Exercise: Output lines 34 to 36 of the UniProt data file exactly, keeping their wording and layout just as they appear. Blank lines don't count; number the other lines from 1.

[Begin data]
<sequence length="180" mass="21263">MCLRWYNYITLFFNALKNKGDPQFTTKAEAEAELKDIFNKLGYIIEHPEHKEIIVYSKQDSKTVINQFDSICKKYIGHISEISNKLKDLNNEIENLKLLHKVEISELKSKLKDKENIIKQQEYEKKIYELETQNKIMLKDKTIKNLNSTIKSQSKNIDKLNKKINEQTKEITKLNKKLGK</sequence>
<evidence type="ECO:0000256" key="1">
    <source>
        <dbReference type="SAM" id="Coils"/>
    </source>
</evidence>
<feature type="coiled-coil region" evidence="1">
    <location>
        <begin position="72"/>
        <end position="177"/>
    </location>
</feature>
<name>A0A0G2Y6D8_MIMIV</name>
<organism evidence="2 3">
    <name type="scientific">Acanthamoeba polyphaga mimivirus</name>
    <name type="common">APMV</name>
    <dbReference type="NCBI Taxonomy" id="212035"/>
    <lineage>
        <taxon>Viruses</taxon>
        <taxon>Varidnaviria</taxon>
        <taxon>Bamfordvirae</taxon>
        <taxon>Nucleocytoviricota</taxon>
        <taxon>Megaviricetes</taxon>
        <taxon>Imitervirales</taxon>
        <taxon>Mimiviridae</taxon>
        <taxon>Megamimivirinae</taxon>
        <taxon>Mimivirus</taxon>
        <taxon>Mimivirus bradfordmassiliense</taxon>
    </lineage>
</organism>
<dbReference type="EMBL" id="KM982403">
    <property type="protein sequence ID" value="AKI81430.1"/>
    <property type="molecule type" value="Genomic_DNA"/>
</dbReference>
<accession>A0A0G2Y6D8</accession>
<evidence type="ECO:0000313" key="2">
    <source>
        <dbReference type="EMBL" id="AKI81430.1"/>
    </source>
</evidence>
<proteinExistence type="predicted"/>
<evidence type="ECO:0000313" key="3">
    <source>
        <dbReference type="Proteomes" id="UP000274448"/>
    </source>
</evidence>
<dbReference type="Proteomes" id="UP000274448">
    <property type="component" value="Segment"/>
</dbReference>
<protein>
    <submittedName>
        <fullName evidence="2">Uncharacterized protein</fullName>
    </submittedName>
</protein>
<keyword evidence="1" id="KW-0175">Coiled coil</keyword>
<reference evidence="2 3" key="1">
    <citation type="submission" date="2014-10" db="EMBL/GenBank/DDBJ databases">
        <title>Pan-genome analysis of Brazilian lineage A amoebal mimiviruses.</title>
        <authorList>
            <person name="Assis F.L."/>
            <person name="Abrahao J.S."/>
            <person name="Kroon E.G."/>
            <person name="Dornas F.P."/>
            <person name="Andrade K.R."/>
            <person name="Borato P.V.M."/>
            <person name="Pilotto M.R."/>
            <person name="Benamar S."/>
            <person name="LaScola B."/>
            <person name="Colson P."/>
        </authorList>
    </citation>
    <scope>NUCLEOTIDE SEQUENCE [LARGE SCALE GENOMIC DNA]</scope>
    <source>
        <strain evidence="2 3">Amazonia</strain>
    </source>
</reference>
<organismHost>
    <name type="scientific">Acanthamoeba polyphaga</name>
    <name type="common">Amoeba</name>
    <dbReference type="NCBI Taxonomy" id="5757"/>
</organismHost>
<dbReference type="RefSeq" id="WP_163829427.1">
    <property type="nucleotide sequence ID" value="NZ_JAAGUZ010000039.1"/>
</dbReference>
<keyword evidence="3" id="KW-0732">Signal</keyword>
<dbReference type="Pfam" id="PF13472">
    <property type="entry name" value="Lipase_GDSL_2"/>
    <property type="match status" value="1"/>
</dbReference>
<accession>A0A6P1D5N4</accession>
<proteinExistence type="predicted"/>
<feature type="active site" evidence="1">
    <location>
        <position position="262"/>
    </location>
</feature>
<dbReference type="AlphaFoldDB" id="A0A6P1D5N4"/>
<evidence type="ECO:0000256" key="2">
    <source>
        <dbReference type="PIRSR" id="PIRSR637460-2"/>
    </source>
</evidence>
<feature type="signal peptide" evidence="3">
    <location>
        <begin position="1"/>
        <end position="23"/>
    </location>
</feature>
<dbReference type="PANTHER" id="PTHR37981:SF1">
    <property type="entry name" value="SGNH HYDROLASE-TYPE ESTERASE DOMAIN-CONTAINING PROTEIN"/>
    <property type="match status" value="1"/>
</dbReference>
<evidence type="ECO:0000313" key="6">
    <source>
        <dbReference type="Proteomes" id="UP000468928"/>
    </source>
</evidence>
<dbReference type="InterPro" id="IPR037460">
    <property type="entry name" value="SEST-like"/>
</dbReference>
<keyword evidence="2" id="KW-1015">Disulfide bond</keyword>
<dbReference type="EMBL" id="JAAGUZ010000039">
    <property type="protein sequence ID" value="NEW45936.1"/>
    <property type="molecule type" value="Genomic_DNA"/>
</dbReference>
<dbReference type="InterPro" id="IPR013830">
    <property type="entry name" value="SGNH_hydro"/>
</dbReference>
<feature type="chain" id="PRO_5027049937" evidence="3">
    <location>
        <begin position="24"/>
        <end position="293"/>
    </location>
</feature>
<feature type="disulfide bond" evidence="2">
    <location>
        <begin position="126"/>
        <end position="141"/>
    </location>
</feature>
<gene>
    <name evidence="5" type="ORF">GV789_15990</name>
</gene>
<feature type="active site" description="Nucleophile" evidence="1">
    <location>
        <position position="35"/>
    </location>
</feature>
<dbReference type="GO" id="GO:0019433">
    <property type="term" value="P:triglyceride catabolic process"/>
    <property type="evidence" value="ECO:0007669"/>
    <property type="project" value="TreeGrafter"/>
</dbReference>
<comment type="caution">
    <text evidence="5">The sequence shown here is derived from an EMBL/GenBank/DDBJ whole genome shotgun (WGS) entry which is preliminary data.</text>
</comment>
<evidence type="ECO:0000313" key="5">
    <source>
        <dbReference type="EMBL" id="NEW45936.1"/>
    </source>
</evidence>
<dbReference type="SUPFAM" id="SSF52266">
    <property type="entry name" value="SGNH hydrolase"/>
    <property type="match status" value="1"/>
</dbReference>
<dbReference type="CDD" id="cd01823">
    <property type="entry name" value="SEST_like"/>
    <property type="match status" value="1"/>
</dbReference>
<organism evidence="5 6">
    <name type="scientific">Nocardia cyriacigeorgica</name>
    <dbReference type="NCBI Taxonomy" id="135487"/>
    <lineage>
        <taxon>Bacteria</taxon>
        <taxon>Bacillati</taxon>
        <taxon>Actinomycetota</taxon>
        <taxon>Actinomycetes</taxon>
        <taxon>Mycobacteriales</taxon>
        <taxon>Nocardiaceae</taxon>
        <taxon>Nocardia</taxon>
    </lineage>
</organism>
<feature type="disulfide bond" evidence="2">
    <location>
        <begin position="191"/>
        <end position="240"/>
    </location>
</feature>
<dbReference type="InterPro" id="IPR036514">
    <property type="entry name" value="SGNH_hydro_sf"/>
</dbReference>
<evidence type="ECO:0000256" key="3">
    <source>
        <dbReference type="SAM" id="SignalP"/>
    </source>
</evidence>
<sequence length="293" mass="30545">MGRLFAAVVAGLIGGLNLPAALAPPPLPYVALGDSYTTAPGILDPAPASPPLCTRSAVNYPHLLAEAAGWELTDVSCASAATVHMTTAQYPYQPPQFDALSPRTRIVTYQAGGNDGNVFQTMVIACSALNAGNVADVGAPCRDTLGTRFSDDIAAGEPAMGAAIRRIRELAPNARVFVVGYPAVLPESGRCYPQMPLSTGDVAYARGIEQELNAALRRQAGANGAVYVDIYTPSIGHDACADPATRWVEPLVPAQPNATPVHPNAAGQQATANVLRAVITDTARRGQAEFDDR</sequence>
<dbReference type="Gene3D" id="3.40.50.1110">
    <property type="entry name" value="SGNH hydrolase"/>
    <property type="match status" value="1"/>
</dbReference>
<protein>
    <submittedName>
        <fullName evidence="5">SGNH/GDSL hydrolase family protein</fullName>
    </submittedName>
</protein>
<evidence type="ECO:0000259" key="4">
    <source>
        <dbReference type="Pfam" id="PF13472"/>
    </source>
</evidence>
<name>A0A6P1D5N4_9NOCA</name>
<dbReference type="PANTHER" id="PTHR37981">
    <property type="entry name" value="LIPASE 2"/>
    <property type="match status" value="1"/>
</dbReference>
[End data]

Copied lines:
</dbReference>
<accession>A0A0G2Y6D8</accession>
<evidence type="ECO:0000313" key="2">